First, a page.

Writing for Business


January 9, 2013  9:32 PM

More on positive “anymore”

Ivy Wigmore Ivy Wigmore Profile: Ivy Wigmore

Yesterday I was writing about the use of anymore in positive constructions, as in “I write about grammar anymore.” The responses to that post were fairly evenly split between people who were shocked that anyone would use the word that way and people who were surprised that anyone might think that use wrong.

I understood positive anymore to be used as a synonym for “these days” or “nowadays.” It seems that it’s also sometimes used to mean “from now on.” The Wikipedia entry for positive anymore traces that use back to Northern Ireland at the turn of the 20th century:

“A servant being instructed how to act, will answer ‘I will do it any more’.” (Northern Ireland, c. 1898)[6] (From  The English Dialect Dictionary, 1898)

And spots it again, getting on for the turn of the 21st century:

“I’ll be getting six or seven days’ holiday anymore.” (Belfast, Northern Ireland, 1981)[3]

From the Wikipedia entry: “Positive anymore occurs in North American English, especially in the Midlands variety spoken in parts of Pennsylvania, Ohio, Indiana, Illinois, Kansas, and Missouri; its usage extends to Utah and some other western US states.” According to some linguists, it came to North America through Scottish/Irish sources.

On his linguistics blog, Ryan Denzer-King writes that “anymore” is what is called a negative polarity item (NPI): “NPIs are words or phrases that have to be scoped under some sort of negation, irrealis, or otherwise nonaffirmative clause.”

So, that’s where we are with that issue anymore … er, that anymore issue.

Follow me on Twitter @tao_of_grammar

January 8, 2013  9:08 PM

Is it OK to use “anymore” other than in negative constructions? I’m not positive anymore.

Ivy Wigmore Ivy Wigmore Profile: Ivy Wigmore

 

Which is correct?
I take pictures with my smartphone more often than my camera _________.
a. these days
b. anymore

Continued »


January 7, 2013  5:35 PM

Is that “brand-new” or “bran-new”? And why do we say it, anyway?

Ivy Wigmore Ivy Wigmore Profile: Ivy Wigmore

 

Which is correct?
If you’re designing a ________ data center, green tech should be a priority.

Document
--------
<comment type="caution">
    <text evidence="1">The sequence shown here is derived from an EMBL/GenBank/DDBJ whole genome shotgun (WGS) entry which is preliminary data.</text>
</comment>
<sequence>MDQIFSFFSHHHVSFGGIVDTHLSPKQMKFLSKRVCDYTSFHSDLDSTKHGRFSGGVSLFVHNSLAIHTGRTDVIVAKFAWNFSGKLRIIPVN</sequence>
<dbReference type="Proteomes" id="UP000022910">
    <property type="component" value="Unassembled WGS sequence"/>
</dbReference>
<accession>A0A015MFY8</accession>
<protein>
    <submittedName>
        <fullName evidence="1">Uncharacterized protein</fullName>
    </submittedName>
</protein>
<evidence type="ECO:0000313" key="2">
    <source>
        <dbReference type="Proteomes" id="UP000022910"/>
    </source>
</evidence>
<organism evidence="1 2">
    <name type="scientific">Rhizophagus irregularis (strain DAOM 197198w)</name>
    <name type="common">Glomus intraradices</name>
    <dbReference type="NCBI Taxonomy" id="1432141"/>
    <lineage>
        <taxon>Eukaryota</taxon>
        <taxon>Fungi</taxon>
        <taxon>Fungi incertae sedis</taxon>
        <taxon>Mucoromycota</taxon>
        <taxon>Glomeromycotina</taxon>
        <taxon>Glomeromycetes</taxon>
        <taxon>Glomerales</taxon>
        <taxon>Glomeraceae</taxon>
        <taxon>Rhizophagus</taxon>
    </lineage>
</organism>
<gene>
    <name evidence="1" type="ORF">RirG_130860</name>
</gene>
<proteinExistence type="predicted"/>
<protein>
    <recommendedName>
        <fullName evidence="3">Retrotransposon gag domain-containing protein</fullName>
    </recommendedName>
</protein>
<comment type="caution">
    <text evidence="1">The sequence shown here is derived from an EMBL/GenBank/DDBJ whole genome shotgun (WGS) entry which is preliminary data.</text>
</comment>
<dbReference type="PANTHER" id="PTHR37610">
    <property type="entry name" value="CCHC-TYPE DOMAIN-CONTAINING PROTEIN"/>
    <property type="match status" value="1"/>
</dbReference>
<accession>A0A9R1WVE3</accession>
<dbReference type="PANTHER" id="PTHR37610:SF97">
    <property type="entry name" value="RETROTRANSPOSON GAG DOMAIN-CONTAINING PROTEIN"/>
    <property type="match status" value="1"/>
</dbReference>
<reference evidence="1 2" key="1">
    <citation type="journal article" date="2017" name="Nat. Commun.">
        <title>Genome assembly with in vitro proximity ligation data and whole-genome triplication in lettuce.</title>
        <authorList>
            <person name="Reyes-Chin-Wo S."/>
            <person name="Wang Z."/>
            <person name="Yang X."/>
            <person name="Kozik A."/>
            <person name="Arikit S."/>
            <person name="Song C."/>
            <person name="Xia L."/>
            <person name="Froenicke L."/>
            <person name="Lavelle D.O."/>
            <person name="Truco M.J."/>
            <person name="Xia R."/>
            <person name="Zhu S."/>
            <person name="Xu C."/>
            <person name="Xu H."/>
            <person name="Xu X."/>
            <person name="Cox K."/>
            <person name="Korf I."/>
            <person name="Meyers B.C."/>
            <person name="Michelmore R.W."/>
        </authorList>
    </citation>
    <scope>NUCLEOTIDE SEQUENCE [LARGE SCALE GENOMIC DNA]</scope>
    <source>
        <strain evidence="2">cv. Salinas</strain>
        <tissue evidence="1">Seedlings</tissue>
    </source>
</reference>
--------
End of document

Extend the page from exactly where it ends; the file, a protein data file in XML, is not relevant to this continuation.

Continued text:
a. brand-new
b. bran-new
c. new

Continued »


December 21, 2012  10:33 PM

Is the rule changing on “comprised of”?

Ivy Wigmore Ivy Wigmore Profile: Ivy Wigmore

 

I had a comment, a while back, on this post about “comprised of.” The correspondent wrote that, contrary to my conclusion, “comprised of” is acceptable in the UK. I know these things differ, so I had a look around.

This Wikipedian, who seems to have a mission, explored the issue deeply and came up with the result that, no “comprised of” is not acceptable grammar, not in North America, the UK, or anywhere else.
***

Follow me on Twitter @tao_of_grammar


December 21, 2012  10:27 PM

Have you heard tell of “hear tell”?

Ivy Wigmore Ivy Wigmore Profile: Ivy Wigmore

Have you heard tell of “heard tell”? “Tell” is an archaic word meaning “news.”

The Dictionary of Archaic and Provincial Language offers this example: “Well, my ould man, did’ee see or hear tell of sich a thing as a portmantle?”

My dad used “heard tell” when I was young and it was not uncommon, back in the day, usually in the negative, to say “I’ve never heard tell of it.” You rarely hear it these days but I still like the sound of it.

Follow me on Twitter @tao_of_grammar


December 21, 2012  10:15 PM

In regard to or in regards to?

Ivy Wigmore Ivy Wigmore Profile: Ivy Wigmore

 

Which is correct?
In _______ to your meeting request, could we hold off until the first of the year?
a. regard
b. regards

Continued »


December 21, 2012  2:14 PM

Supposed to or suppose to?

Ivy Wigmore Ivy Wigmore Profile: Ivy Wigmore

 

Which is correct?
I was _______ go to the staff party but, ironically, I had to work late.
a. suppose
b. supposed

Continued »


December 21, 2012  12:15 AM

‘Twas the night before Christmas — or should that be “t’was”?

Ivy Wigmore Ivy Wigmore Profile: Ivy Wigmore

 

Which is correct?
_______ the night before Christmas, when all through the house, not a creature was stirring, not even a mouse.
a. ‘Twas
b. T’was

Continued »


December 12, 2012  2:15 AM

Santa Claus’s sleigh or Santa Claus’ sleigh?

Ivy Wigmore Ivy Wigmore Profile: Ivy Wigmore

 

Which is correct?
On December 24th, a lot of children can be found gazing out windows for a glimpse of _________ sleigh.
a. Santa Claus’
b. Santa Claus’s

Continued »


December 12, 2012  1:38 AM

Christmas vs. Xmas

Ivy Wigmore Ivy Wigmore Profile: Ivy Wigmore

Which is correct?
There are a lot of holidays in December, not just ______ but also Diwali, Hanukkah, Kwanzaa, Lunar New Year, Santa Lucia Day and sometimes Ramadan.
a. Xmas
b. Christmas

Continued »


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